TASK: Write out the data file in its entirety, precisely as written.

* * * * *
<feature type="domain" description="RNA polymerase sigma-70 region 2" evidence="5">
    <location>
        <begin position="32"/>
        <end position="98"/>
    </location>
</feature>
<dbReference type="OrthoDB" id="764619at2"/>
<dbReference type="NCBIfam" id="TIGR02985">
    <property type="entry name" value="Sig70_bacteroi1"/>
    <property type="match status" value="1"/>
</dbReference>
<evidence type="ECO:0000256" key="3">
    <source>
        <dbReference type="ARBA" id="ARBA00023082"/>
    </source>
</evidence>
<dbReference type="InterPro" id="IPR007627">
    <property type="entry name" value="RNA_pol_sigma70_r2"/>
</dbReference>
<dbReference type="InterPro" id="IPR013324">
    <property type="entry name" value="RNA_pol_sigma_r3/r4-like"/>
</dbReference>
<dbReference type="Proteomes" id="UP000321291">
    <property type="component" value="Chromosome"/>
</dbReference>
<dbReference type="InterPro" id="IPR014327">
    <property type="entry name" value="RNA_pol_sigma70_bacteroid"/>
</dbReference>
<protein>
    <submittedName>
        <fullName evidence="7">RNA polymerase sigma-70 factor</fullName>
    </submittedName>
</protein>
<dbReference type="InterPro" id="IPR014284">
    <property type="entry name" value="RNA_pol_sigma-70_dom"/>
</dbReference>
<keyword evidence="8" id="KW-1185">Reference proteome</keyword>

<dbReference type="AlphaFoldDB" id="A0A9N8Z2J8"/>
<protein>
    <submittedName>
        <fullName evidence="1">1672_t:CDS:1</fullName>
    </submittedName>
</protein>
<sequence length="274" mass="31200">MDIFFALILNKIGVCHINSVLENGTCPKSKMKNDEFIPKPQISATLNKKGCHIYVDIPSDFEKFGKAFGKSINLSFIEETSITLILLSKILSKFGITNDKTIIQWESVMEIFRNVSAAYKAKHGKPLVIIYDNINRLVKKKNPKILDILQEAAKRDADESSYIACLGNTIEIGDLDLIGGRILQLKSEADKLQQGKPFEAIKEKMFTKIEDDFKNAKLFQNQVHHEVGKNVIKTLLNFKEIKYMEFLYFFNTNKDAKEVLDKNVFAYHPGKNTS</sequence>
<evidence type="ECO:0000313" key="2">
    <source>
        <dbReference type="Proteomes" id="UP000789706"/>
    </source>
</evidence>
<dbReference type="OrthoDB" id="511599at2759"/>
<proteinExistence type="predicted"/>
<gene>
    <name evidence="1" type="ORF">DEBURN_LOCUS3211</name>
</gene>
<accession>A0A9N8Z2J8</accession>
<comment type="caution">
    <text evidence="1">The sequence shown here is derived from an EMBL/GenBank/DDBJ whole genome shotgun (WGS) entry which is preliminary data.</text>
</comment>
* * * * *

<feature type="domain" description="RNA polymerase sigma-70 region 2" evidence="5">
    <location>
        <begin position="32"/>
        <end position="98"/>
    </location>
</feature>
<dbReference type="OrthoDB" id="764619at2"/>
<dbReference type="NCBIfam" id="TIGR02985">
    <property type="entry name" value="Sig70_bacteroi1"/>
    <property type="match status" value="1"/>
</dbReference>
<evidence type="ECO:0000256" key="3">
    <source>
        <dbReference type="ARBA" id="ARBA00023082"/>
    </source>
</evidence>
<dbReference type="InterPro" id="IPR007627">
    <property type="entry name" value="RNA_pol_sigma70_r2"/>
</dbReference>
<dbReference type="InterPro" id="IPR013324">
    <property type="entry name" value="RNA_pol_sigma_r3/r4-like"/>
</dbReference>
<dbReference type="Proteomes" id="UP000321291">
    <property type="component" value="Chromosome"/>
</dbReference>
<dbReference type="InterPro" id="IPR014327">
    <property type="entry name" value="RNA_pol_sigma70_bacteroid"/>
</dbReference>
<protein>
    <submittedName>
        <fullName evidence="7">RNA polymerase sigma-70 factor</fullName>
    </submittedName>
</protein>
<dbReference type="InterPro" id="IPR014284">
    <property type="entry name" value="RNA_pol_sigma-70_dom"/>
</dbReference>
<keyword evidence="8" id="KW-1185">Reference proteome</keyword>

<dbReference type="AlphaFoldDB" id="A0A9N8Z2J8"/>
<protein>
    <submittedName>
        <fullName evidence="1">1672_t:CDS:1</fullName>
    </submittedName>
</protein>
<sequence length="274" mass="31200">MDIFFALILNKIGVCHINSVLENGTCPKSKMKNDEFIPKPQISATLNKKGCHIYVDIPSDFEKFGKAFGKSINLSFIEETSITLILLSKILSKFGITNDKTIIQWESVMEIFRNVSAAYKAKHGKPLVIIYDNINRLVKKKNPKILDILQEAAKRDADESSYIACLGNTIEIGDLDLIGGRILQLKSEADKLQQGKPFEAIKEKMFTKIEDDFKNAKLFQNQVHHEVGKNVIKTLLNFKEIKYMEFLYFFNTNKDAKEVLDKNVFAYHPGKNTS</sequence>
<evidence type="ECO:0000313" key="2">
    <source>
        <dbReference type="Proteomes" id="UP000789706"/>
    </source>
</evidence>
<dbReference type="OrthoDB" id="511599at2759"/>
<proteinExistence type="predicted"/>
<gene>
    <name evidence="1" type="ORF">DEBURN_LOCUS3211</name>
</gene>
<accession>A0A9N8Z2J8</accession>
<comment type="caution">
    <text evidence="1">The sequence shown here is derived from an EMBL/GenBank/DDBJ whole genome shotgun (WGS) entry which is preliminary data.</text>
</comment>